Written By: Dave Kahle
The average salesperson only spends about 25 – 30 percent of his/her work week actually talking with prospects and customers.
Most salespeople love to be active—talking with people, solving problems, putting deals together. This activity orientation is one of the necessary characteristics of a sales personality.
Unfortunately, this activity orientation is both a strength and a weakness. Much of a salesperson’s ability to produce results finds its genesis in the energy generated by this activity orientation.
But it can be a major obstacle. Far too often, salespeople are guilty of going about their jobs directed by the credo of “Ready, shoot…aim.” But unfocused activity wastes the sales day.
In order to be effective, salespeople must be focused and thoughtful about everything they do.
Activity without forethought and planning is a needless waste of time and energy.
And the most important part of the job to think about is the time they spend in front of their prospects and customers.
Of all the different parts of their job, there is nothing more important to think about—nothing more important to plan—than face time with prospects and customers.
For most salespeople, if they were to make a list of everything they do in the course of a day, and then considered each of the items on the list, they’d likely discover that almost everything they do can be done cheaper or better by someone else within their company.
Someone else can call for appointments cheaper or better than a salesperson. They can more easily check on back orders. Someone else can fill out a price quote, write a letter, or deliver a sample, cheaper or better than most salespeople.
In fact, it’s likely that the only thing a salesperson can do that no one else in the company can do cheaper or better is interact with the customers.
It’s the face-to-face interactions with customers that define the value they typically bring to the company. If it weren’t for that, your company would have little use for salespeople.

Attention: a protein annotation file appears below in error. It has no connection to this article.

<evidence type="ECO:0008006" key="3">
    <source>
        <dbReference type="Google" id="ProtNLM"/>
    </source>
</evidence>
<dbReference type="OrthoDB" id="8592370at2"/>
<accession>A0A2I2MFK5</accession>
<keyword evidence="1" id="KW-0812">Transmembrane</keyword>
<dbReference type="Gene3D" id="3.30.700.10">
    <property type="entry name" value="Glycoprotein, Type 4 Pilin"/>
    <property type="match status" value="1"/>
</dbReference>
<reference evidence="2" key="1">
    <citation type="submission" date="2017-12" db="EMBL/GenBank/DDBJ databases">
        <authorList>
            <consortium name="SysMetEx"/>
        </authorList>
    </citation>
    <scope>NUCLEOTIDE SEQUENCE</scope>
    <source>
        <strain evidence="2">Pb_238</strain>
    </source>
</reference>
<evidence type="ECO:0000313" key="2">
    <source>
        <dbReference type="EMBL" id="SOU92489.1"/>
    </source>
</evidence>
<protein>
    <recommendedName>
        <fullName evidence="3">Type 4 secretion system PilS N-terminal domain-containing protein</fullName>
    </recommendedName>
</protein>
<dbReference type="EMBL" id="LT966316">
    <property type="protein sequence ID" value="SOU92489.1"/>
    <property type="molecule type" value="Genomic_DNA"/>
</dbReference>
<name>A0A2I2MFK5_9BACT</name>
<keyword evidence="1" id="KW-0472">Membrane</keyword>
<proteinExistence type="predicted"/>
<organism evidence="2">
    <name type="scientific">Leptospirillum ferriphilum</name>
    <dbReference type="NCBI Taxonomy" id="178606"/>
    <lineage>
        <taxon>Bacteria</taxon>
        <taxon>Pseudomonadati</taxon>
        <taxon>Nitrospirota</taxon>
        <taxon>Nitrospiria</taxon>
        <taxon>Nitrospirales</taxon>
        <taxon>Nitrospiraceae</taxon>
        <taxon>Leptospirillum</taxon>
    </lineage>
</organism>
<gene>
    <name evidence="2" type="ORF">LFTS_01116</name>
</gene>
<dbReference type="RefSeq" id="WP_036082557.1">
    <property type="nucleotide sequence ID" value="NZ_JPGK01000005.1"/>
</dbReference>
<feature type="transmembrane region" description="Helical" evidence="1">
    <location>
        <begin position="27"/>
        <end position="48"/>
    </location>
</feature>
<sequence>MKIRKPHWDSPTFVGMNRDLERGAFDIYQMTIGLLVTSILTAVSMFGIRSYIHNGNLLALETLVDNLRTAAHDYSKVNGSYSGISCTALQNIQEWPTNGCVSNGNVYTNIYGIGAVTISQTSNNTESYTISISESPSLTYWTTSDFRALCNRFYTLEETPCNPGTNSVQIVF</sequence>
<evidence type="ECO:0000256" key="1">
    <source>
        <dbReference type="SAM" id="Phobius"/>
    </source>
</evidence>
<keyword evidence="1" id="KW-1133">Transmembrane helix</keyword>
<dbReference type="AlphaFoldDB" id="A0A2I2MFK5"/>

So, the face-to-face interaction with the customer is the core value salespeople bring to the company.
Yet, most studies indicate that the average outside salesperson only spends about 25 – 30 percent of his/her work week actually face-to-face with the customer.
In the light of that, doesn’t it make sense to spend some time planning and preparing to make that 25 – 30 percent of the week the highest quality you can possibly make it? Of course it does.
Mastery of this practice is built upon several powerful principles.
It’s the Information Age, remember. And that means, if you’re going to be an effective professional salesperson, you must collect, store, and use good information. You can’t make effective plans if the information on which you build those plans is faulty or sketchy.
If you were going to build a home, for example, you’d want to know about the nature of the ground on which the home was to be built.
You’d need to have a good idea about what kind of weather conditions the home would be enduring, what the building codes were, what materials were available and what they cost, and what kind of skilled workmen were required.
The list could go on and on. The point is that you wouldn’t be able to build a home very effectively if you didn’t have good information on which to base those plans.
The same principles that apply to building a home, also apply to maintaining effective sales performance. In both cases, good planning requires good information.
It may be that your company provides you with all the information you need. But, it’s more likely they don’t.
If you’re going to work with good information, you must be the one who collects that information.
That means that you must create systems to collect, store, and use the information that will be most helpful to you.
Since our world is constantly producing new information, the system you create isn’t something you can set and forget. Rather, it must be a dynamic system that is constantly processing, storing, and using new information.